I consider this an honour because I have learned so much about the various factors that affect insulin and blood sugar. People with Type-1 Diabetes give us fascinating quantitative insight into how our bodies respond to the food we eat.
I have also learned that it is critical to understand the difference between someone with Type-1 Diabetes and the 98.5% of us with fully functioning pancreases.
Sadly, the majority of the keto doctors have lost sight of this and fail to consider the factors like body fat levels and other variables unrelated to food that influence basal insulin requirements and the critical difference between exogenous (injected) insulin and endogenous insulin (produced by your body).
The techniques that help people with Type-1 Diabetes stabilise their insulin and blood sugars do not necessarily lead to optimal health and fat loss for the rest of us.
Despite what we believe, most of us can’t turn off our pancreas to stop producing insulin regardless of what we eat. Unfortunately, this critical subtlety seems to be lost or ignored by many low-carb and keto-savvy leaders, gurus, and doctors.
What is Agnostic Nutrition?
In days gone by, humans interpreted things they didn’t understand as mysterious or magical. We formed religions and cult-worshipped the sun, earth, fire, thunder, and rain as deities that gave us nourishment and sustained us.
In modern times, we abandoned many of the old deities as we gained more insight into the elements of nature. Empirical data and a deeper scientific understanding have since filled many of our knowledge gaps.
While we have gained a deeper understanding of the external world and universe, many of the things that occur inside our bodies are still a mystery to us.
We may no longer attribute natural phenomena to the interventions of the gods, but that hasn’t stopped many of us from ascribing near ‘magical’ or ‘supernatural’ powers to diets.
While nutrition is still an evolving science, it is still a science with finite principles and not a matter of religious belief or debate. While commercial interests and religious perspectives have heavily influenced the conversation around nutrition, I believe nutrition science needs to be agnostic. There must be fundamental principles that apply to all humans.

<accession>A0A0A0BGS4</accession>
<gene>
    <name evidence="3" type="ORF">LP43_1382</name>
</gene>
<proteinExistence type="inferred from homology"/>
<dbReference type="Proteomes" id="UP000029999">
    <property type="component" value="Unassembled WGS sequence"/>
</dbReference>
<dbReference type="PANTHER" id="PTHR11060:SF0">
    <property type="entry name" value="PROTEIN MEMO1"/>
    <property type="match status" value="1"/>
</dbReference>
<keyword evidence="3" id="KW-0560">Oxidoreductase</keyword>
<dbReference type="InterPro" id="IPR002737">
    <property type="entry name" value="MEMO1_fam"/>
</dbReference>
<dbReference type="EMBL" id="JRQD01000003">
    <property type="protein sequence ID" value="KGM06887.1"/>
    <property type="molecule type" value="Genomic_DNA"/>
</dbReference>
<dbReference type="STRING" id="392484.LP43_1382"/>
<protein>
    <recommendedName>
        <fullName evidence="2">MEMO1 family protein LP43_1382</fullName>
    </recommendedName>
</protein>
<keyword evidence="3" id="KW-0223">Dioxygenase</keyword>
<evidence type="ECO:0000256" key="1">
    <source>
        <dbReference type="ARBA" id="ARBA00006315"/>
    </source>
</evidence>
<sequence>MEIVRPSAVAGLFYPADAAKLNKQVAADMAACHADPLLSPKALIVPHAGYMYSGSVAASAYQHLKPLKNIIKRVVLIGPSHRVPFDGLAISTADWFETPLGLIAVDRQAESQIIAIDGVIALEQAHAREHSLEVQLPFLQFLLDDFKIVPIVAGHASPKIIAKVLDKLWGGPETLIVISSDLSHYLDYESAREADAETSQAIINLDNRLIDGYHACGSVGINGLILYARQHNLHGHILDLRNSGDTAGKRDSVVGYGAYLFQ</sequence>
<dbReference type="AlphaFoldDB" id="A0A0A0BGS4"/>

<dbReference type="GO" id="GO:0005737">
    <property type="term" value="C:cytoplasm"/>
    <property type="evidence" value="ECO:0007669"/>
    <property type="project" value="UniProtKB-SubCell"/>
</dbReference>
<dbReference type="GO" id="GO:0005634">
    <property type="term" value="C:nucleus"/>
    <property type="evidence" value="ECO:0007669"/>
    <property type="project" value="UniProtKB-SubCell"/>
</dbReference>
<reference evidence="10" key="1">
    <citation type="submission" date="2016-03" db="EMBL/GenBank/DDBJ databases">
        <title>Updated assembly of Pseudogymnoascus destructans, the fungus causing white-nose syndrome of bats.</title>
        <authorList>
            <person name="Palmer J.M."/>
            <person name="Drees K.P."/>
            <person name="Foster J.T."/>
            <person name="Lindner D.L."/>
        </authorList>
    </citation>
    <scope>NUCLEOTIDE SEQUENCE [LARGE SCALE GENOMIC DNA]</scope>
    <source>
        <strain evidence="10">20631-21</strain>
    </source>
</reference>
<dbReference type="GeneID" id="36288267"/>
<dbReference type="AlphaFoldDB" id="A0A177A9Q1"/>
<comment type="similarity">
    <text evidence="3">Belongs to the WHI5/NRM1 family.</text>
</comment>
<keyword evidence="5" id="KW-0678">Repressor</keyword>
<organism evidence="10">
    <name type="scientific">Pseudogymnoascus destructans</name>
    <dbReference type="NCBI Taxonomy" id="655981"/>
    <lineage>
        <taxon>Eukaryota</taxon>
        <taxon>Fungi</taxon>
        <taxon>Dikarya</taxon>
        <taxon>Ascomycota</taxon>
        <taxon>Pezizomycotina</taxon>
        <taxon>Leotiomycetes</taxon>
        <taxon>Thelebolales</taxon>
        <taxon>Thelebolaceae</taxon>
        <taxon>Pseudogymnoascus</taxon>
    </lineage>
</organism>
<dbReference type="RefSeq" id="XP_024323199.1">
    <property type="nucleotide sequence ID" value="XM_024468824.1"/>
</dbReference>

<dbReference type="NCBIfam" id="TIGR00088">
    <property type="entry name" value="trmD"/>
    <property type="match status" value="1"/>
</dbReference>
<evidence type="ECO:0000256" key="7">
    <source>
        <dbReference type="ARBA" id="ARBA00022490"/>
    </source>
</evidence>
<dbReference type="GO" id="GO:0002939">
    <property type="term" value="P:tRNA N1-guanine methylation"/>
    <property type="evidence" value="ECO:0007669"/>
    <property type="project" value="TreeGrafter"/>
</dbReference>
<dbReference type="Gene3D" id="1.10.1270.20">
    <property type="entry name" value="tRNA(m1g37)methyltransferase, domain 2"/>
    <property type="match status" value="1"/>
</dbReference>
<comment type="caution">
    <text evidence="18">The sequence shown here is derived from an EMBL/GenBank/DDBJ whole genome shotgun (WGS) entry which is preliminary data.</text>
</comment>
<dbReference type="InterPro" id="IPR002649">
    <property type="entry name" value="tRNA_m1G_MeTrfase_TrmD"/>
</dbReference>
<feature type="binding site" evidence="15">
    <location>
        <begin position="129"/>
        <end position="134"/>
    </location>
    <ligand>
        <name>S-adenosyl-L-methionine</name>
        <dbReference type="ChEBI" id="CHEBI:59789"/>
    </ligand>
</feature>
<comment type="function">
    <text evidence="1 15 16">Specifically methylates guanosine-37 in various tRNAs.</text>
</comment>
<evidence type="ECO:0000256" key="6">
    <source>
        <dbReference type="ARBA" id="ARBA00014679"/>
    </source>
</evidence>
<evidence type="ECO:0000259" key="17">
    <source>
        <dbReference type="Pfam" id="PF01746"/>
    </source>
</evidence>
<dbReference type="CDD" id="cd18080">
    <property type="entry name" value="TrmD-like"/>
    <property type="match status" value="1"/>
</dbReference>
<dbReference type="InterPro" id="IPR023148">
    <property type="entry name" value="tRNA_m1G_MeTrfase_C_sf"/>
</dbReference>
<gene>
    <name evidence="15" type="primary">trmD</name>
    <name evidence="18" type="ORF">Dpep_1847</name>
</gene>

Context is critical. To make progress towards your destination, you need to understand where you are now and where you want to go. My aim in this book is to highlight the most powerful levers in nutrition and show you how they can be applied to various contexts for different people with different goals.
Endogenous Ketosis for Health and Fat Loss vs Therapeutic Ketosis
Nutrition is not a ‘ ‘one-size-fits-all’ solution. To ensure you get the desired outcome on a ketogenic diet, it is critical to understand the difference between:
- a ketogenic diet designed for optimal health, weight loss, and diabetes reversal to achieve endogenous ketosis when fat is released from your body stores to be used for energy, and
- a therapeutic ketogenic diet is designed to manage epilepsy, Parkinson’s, dementia, and Alzheimer’s disease, where ketone levels are derived from dietary fat or exogenous ketone supplements.
Simply ‘going keto’ by adding more fat or chasing higher ketones may not get you closer to your goal of improved metabolic health. In fact, it could lead you further away from your goal if you don’t tailor your nutritional approach to your current context and intentions.
In January 2015, I started sharing my observations on OptimisingNutrition.com and was overwhelmed by the responses. In addition to writing articles, I spent a lot of time analysing people’s food logs to create recommendations that helped them move towards more optimal nutrition.
Three years ago, Alex Zotov contacted me out of the blue. He offered to partner with me to develop a suite of tools that would help automate and scale Nutritional Optimisation to help more people.
Alex is a programmer with a background in neuroscience and app creation for doctors and researchers that are user-friendly. After gaining weight after his professional tennis career, he was also on a quest to solve the puzzle of nutrition quantitatively.
Over the past three years, we have helped people apply the insights from our analysis by developing the Nutrient Optimiser.
We have run numerous Masterclasses and have seen some radical results in people who have implemented our systemised approach to personalised nutrition by managing the metrics that matter.